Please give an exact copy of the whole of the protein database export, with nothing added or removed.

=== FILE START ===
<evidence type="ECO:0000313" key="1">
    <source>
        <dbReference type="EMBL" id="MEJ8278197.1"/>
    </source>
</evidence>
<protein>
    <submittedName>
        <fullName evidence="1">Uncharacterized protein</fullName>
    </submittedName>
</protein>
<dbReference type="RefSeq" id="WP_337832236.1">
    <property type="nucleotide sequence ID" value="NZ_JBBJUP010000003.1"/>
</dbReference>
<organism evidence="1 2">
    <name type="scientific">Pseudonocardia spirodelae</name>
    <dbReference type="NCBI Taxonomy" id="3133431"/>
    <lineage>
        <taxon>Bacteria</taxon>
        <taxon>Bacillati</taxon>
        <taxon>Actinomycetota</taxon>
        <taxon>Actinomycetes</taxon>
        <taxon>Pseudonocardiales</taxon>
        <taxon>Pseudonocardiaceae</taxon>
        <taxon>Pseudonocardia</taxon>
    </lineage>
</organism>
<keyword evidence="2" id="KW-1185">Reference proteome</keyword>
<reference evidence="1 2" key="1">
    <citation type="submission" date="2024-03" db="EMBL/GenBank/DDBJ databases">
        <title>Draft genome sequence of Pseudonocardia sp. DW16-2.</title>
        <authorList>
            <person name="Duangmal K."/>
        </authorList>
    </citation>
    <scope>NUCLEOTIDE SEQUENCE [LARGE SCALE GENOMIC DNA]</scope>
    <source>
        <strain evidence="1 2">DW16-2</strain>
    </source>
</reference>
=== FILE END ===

<evidence type="ECO:0000313" key="1">
    <source>
        <dbReference type="EMBL" id="MEJ8278197.1"/>
    </source>
</evidence>
<protein>
    <submittedName>
        <fullName evidence="1">Uncharacterized protein</fullName>
    </submittedName>
</protein>
<dbReference type="RefSeq" id="WP_337832236.1">
    <property type="nucleotide sequence ID" value="NZ_JBBJUP010000003.1"/>
</dbReference>
<organism evidence="1 2">
    <name type="scientific">Pseudonocardia spirodelae</name>
    <dbReference type="NCBI Taxonomy" id="3133431"/>
    <lineage>
        <taxon>Bacteria</taxon>
        <taxon>Bacillati</taxon>
        <taxon>Actinomycetota</taxon>
        <taxon>Actinomycetes</taxon>
        <taxon>Pseudonocardiales</taxon>
        <taxon>Pseudonocardiaceae</taxon>
        <taxon>Pseudonocardia</taxon>
    </lineage>
</organism>
<keyword evidence="2" id="KW-1185">Reference proteome</keyword>
<reference evidence="1 2" key="1">
    <citation type="submission" date="2024-03" db="EMBL/GenBank/DDBJ databases">
        <title>Draft genome sequence of Pseudonocardia sp. DW16-2.</title>
        <authorList>
            <person name="Duangmal K."/>
        </authorList>
    </citation>
    <scope>NUCLEOTIDE SEQUENCE [LARGE SCALE GENOMIC DNA]</scope>
    <source>
        <strain evidence="1 2">DW16-2</strain>
    </source>
</reference>